SC upholds maintenance for live-in partners
The Supreme Court on Tuesday said if a live-in relationship breaks down, the man is bound to pay maintenance to the woman and the children born from the relationship. A bench of Justices Vikramajit Sen and A M Sapre dismissed a petition by a man who claimed that since he was already married before entering into the live-in relationship, his partner could not claim the status of a wife to be legally entitled to maintenance under Hindu Marriage Act.The petition was filed by `Z’, who works in Bollywood, challenging an order of the Bombay high court, which had held that his live-in partner of nine years and the child were entitled to maintenance after their relationship ended. `Z’ argued that he was legally married to another woman for the past 49 years, hence his live-in partner was not entitled to maintenance as she was well aware of his marital status.

He said his live-in partner was a `call girl‘ and alleged that she had decided to live with him on her own wish since 1986. They lived together for nine years and a child was born to them in 1988. Justices Sen and Sapre slammed `Z’ for referring to his erstwhile livein partner as a `call girl’ and said he was a philanderer as he was living with another woman despite being married.

“How absurd is your argument. You yourself went for the live-in relationship but now you are branding the poor lady as call girl. You are such an idiot that you went for a relationship. You are yourself a philanderer as you got into a relationship despite being married,“ the bench said.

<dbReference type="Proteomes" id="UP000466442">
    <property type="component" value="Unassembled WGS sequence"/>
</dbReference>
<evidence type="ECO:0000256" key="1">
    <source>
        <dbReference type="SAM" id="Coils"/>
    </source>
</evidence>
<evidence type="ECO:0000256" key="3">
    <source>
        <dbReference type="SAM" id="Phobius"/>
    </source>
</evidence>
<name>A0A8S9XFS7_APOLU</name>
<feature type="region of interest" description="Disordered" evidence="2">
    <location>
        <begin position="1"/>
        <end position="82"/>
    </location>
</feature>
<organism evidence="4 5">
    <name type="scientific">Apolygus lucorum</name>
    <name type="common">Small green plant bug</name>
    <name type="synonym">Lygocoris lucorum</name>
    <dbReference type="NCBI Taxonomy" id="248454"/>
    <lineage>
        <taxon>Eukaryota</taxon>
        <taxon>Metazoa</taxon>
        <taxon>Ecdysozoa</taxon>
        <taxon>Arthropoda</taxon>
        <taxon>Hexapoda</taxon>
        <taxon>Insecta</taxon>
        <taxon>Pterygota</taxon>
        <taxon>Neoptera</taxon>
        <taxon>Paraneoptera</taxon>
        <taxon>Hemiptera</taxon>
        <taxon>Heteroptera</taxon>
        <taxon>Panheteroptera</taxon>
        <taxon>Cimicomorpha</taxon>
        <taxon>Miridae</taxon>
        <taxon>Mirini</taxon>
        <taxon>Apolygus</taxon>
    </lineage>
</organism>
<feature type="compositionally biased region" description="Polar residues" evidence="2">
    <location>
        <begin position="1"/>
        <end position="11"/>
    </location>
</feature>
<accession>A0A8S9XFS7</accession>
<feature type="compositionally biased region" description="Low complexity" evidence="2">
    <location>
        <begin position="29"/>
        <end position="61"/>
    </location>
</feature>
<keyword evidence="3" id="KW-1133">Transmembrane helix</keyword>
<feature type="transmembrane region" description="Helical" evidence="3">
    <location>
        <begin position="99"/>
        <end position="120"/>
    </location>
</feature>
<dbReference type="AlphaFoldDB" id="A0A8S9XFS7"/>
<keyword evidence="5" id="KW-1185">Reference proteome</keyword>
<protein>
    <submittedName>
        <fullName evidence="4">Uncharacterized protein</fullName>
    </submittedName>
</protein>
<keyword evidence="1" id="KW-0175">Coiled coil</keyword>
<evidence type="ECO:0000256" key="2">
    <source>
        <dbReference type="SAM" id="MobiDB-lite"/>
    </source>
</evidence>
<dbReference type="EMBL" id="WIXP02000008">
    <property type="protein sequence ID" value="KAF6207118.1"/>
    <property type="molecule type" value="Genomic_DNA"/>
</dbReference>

In this case, the woman had first approached the family co urt in Bandra for declaration of their relationship as husband and wife. The court, however, refused her plea after `Z’ told the court he was already married to someone else. She then approached the HC, which had said she was eligible to claim maintenance for herself and her daughter. `Z’ challenged the HC order in the SC.

The court, in its various orders, has recognized live-in relationships. It has gone to the extent of saying that if a man and woman “lived like husband and wife“ for a long period and had children, the judiciary would presume that the two were legally married.